Flexible Printed Circuitry (FPC) offers a tremendous opportunity for the packaging engineer and electronic designer. These versatile electronic wiring systems can be shaped, bent, twisted and folded into endless dimensional configurations…limited only by an engineer’s origami creativity. In this regard they offer significant design advantages over a two dimensional and inflexible rigid printed circuit board (PCB). This added dimension can make flex circuits a designer engineer’s dream, but with the addition of flexibility come some “rules” that need to be followed (sounds like an oxymoron??) to make certain a robust design is achieved.
Different manufacturing methods and material sets are used for FPC’s and an immediate difference is the dimensional properties. Rigid printed circuits are generally more dimensionally stable vs. the standard polyimide film used as the building block in 98% of the flex circuits produced. This increased dimensional variability means a flexible circuit requires different design rules than its rigid printed circuit board relative. Unfortunately, much of the design software available uses rigid PCB design rules and this can create manufacturing and functional problems for the flexible circuit. Getting a flexible circuit design ready for fab is referred to some in the industry as “flexizing” the design.
The list below details five of the more common ways “flexizing” https://www.hemeixinpcb.com/company/news/319-megtron-6-high-speed,-low-loss,-multi-layer-pcb-material.html makes a design more robust, more producible, and ready for fabrication.
- Solder mask or coverfilm openings: During fabrication flexible circuitry can demonstrate dimensional change after exposure to processes like pumice scrubbing, copper plating, and/or etching. While some change can be accounted for, flexible circuitry design rules generally require larger tolerances to accommodate subsequent registrations for coverfilm, stiffeners, or die cutting. Additional consideration is required for the adhesive squeeze out that occurs during lamination of the coverfilm dielectric. Complicating the prediction of compensating design features is the myriad of processes and sequences required to produce a custom flexible circuit. The bottom line is the openings in the coverfilm generally need to allow more room in a flex circuit design.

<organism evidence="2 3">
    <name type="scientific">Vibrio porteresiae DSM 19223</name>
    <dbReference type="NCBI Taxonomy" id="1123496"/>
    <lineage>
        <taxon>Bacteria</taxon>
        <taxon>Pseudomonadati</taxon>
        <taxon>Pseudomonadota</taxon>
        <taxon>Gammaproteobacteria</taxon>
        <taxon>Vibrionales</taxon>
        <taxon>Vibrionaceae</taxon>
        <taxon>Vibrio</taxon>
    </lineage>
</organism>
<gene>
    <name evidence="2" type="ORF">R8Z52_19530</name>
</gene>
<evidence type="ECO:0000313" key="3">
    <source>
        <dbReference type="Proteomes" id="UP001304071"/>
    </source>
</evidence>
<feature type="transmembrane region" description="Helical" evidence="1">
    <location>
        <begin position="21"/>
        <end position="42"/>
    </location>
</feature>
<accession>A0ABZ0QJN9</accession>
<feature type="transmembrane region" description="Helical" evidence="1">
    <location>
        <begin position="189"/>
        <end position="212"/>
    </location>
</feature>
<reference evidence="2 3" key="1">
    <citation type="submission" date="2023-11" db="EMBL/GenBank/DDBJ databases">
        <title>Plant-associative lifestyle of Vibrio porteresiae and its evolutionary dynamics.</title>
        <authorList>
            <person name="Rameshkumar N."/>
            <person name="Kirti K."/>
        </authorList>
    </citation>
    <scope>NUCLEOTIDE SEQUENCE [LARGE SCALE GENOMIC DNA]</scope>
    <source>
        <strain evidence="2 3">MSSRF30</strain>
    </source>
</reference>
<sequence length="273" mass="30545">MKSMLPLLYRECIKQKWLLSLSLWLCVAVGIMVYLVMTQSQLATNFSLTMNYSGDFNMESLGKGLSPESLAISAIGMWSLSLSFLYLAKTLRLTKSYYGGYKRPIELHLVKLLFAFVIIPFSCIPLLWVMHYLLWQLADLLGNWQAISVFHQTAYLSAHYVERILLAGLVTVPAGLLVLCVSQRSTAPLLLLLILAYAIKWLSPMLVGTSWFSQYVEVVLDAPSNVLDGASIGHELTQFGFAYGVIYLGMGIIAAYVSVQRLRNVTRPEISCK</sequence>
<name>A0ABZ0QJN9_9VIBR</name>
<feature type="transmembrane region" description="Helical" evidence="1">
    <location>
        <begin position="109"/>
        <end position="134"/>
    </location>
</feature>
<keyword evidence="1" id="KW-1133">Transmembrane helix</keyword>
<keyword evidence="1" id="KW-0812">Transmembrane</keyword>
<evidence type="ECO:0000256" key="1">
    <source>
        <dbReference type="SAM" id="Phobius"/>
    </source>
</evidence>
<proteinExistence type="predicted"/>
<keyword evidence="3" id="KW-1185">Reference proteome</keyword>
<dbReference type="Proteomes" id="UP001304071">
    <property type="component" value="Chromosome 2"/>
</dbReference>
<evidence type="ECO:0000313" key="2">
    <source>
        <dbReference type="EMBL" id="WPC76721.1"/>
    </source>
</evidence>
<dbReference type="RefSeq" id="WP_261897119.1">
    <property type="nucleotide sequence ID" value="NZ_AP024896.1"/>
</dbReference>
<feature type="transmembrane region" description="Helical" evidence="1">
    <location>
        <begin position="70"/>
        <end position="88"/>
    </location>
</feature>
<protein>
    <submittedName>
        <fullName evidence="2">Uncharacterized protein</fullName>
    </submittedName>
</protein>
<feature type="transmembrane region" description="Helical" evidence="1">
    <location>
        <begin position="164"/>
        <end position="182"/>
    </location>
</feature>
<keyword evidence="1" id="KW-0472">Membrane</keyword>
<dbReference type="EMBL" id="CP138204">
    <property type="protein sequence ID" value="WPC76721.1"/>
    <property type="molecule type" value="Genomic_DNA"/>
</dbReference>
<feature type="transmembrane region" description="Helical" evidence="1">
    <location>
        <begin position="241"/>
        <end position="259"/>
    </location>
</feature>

- Spacing between solder pads and adjacent traces: Here is the tradeoff, i.e. design compromise, which will be made based on item #1. When the coverfilm or soldermask openings are made larger, the edges of the adjacent conductor traces could be exposed if they were routed too close to a solder pad. This can cause shorts if solder bridges between connector pins or pads. Physical size of the circuit is another factor that can affect registration capability. In general more space is needed between a solder pad and an adjacent conductive trace to accommodate the coverfilm or soldermask placement tolerance.
- Stress points in conductors: Because flex circuitry is used in both fold to install and dynamic flexing applications, trace configurations that are acceptable in a rigid PCB may create problems in a flexible circuit. Conductor traces with sharp corners and acute junctures at the base of solder pads become natural “stress points” when the area near them is flexed. This can result in trace fracture or delamination. A good flexible circuit layout will have a smooth radius for conductor turn points (instead of sharp corners) and a gentile radius from the trace to the pad fillet instead of a sharp angle. Selective attachment of stiffeners will prevent bending in soldered regions and is a common design practice.
- Stacked traces: Traces on opposite sides of the dielectric should not directly “stack” on each other. Traces in tension (on the outside of the bend radius) may crack when the circuit is bent if they directly align in parallel with a trace on the opposite side. The traces in tension are forced farther from the neutral axis of the folded region and can fracture, especially with repeated bending. A good design practice is to keep the copper in the neutral axis of a bend by designing this region as a single conductive layer. When this is not possible, a proper design will “stagger” the traces between top and bottom copper layers to prevent top and bottom alignment.